New Delhi, Sep 17 (PTI) Historians have argued that the “derogatory” description of Maharaja Sawai Jai Singh II at an observatory museum in Uzbekistan’s Samarkand is a possible mix of “lost in translation” and “lack of knowledge of history”.
They demanded that the word ‘servant’, used to describe the man who founded Jaipur city, is rectified.
Telangana Rashtra Samithi legislator K Kavitha on Friday had taken up the issue of the description of Maharaja Sawai Jai Singh II on a board outside the Ulugh Beg Observatory (Samarkand Observatory Museum) with External Affairs Minister S Jaishankar.
She wrote to Jaishankar, requesting him to raise the issue with the Uzbekistan government.
The board referred to the 18th-century Rajput ruler as a “servant of the palace” of “Boburiy Sultan Mukhammadshoh”, commonly known as Mirza Nasir-ud-Din Muḥammad Shah, the 13th Mughal emperor who ruled from 1719 to 1748.
The board reads: “Ancestors of Mirzo Bobur who reigned in XVII-XVIII centuries in India . . . created observatories in Jaypur, Banoras, and Delhi by the servant of the palace, astronomers Savai Jai Singh during the first half of the XVIII century, here they imitated astronomic instruments and equipment in the Samarkand observatory.” Jaipur-based historian Rima Hooja said, “It is bad English and that is where the translation flaw also comes in. . . Now, people in the 18th, 19th, or even 20th century, used to write ‘I beg to remain yours faithfully’ or ‘I remain your servant’ while writing to the king or queen.” “Maybe it has come from there. But then that doesn’t make them their servant,” the author of ‘A History of Rajasthan’ told PTI.
“This could be a case of lost in translation. But the description is wrong, derogatory, incorrect and offensive to India. He is nobody’s servant and whoever in India is in a position to make a change should write and make sure that the correct information is put out,” she demanded.
Historian Chaman Lal termed the usage of the word ‘servant’ for the Jaipur king a result of the “lack of knowledge of history” of those behind writing the descriptive board. He said Kavitha has raised the issue in a “sensible” way. Kavitha, who is also the daughter of Telangana Chief Minister K Chandrasekhar Rao, has also written to External Affairs Minister S Jaishankar requesting him to take up the matter with the Uzbekistan government.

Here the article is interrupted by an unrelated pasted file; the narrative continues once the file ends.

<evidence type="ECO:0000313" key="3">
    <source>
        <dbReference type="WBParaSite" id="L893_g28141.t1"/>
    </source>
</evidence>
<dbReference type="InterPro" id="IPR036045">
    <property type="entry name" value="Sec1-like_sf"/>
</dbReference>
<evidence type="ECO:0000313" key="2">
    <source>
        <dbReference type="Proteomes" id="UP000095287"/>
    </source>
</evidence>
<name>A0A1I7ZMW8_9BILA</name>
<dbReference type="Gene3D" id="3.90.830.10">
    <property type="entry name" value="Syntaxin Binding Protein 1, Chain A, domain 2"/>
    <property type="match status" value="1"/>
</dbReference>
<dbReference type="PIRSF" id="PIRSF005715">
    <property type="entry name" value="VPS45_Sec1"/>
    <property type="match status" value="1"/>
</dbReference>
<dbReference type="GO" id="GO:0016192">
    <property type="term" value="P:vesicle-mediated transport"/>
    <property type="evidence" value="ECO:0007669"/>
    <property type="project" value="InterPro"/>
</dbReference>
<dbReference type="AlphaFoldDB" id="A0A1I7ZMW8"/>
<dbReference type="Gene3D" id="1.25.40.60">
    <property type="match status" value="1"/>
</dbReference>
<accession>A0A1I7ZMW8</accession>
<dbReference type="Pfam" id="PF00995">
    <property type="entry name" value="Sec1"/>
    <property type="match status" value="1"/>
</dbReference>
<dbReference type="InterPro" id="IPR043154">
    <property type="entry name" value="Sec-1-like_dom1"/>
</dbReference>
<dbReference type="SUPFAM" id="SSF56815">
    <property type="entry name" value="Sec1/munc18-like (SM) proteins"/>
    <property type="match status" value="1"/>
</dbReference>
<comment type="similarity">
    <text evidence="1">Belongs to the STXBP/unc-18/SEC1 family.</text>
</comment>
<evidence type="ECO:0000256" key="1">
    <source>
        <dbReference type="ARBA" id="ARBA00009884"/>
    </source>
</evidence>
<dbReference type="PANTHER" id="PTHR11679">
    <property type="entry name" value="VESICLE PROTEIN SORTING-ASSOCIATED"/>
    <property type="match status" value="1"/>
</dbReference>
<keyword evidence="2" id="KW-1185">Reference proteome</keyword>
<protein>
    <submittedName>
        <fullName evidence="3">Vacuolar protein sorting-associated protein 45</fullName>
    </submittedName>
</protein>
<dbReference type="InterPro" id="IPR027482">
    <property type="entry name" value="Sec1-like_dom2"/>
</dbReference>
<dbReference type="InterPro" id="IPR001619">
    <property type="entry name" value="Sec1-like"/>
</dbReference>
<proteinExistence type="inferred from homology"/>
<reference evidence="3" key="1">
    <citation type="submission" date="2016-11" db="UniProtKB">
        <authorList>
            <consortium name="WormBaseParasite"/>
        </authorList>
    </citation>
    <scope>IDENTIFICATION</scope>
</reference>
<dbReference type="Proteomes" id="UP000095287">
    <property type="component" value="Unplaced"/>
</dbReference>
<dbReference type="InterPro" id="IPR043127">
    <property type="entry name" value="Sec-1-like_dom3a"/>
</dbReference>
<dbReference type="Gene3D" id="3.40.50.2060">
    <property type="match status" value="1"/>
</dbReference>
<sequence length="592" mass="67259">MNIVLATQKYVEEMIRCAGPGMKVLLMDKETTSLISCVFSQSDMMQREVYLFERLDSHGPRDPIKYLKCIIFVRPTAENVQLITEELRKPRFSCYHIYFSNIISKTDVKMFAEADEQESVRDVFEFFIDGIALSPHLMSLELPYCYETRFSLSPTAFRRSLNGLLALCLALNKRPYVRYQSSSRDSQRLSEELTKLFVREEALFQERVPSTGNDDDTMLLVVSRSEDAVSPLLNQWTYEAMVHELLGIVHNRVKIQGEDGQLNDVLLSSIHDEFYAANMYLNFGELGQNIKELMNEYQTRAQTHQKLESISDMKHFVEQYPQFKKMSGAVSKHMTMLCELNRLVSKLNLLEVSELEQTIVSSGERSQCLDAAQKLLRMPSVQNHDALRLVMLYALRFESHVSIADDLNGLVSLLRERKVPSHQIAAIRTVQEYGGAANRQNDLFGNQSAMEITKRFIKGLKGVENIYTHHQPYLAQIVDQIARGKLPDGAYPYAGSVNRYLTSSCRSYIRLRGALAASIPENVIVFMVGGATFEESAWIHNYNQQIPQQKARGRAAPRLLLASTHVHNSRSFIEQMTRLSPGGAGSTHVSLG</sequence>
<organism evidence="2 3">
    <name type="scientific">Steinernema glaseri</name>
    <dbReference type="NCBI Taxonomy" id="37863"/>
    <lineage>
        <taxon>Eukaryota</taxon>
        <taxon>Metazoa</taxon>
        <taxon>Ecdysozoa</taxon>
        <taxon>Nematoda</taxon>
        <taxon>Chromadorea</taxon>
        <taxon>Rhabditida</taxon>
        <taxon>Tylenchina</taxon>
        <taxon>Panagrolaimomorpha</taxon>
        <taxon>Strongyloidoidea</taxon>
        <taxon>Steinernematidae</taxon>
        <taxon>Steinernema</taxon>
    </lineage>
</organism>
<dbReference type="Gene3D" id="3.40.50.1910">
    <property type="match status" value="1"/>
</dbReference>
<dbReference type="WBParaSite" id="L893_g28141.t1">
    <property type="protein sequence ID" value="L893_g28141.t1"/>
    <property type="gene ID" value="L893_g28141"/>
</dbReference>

Born in 1688, Jai Singh II was a shrewd statesman, mathematician, army commander, astronomer, scientist and planner. He is celebrated and commemorated today for both the planned city of Jaipur that he founded and the five observatories he set up across India. “Over time, these observatories became popularly known as ‘Jantar Mantar’ a phrase derived from the words ‘yantra’ (instrument or device; i.e. the observation- stations), and ‘mantra’ (formulae). The structures are giant specialised instruments in themselves,” reads the book “A History of Rajasthan’, written by Hooja in 2006.
According to Hooja, besides the incorrect usage of the word ‘servant’, the description written on the board outside the Samarkand Observatory Museum is wrong on several other counts ranging from wrong spellings of Jaipur as ‘Jaypur’ and that of Banaras as ‘Banaros’ to mentioning of only three of the five observatories built by Jai Singh II.
“Jaipur and Banaras are spelt incorrectly. Whether you call it Varanasi or Banaras, India has a standardised spelling. It only mentions three observatories built by him and not the other two — at Ujjain and Mathura — which he got built in his capacity as the Maharaja of Amber of ‘Dhoondar’ state, with its then capital at Amber.
“The first line, if the timeline is 17th-18th century, should be descendants of Babur and not ancestors. Further, they did not imitate astronomic instruments at Samarkand, they went beyond it,” she explained. Jai Singh II, who ascended the throne when he was only 11 years old, died in 1743. PTI MG MG NSD NSD
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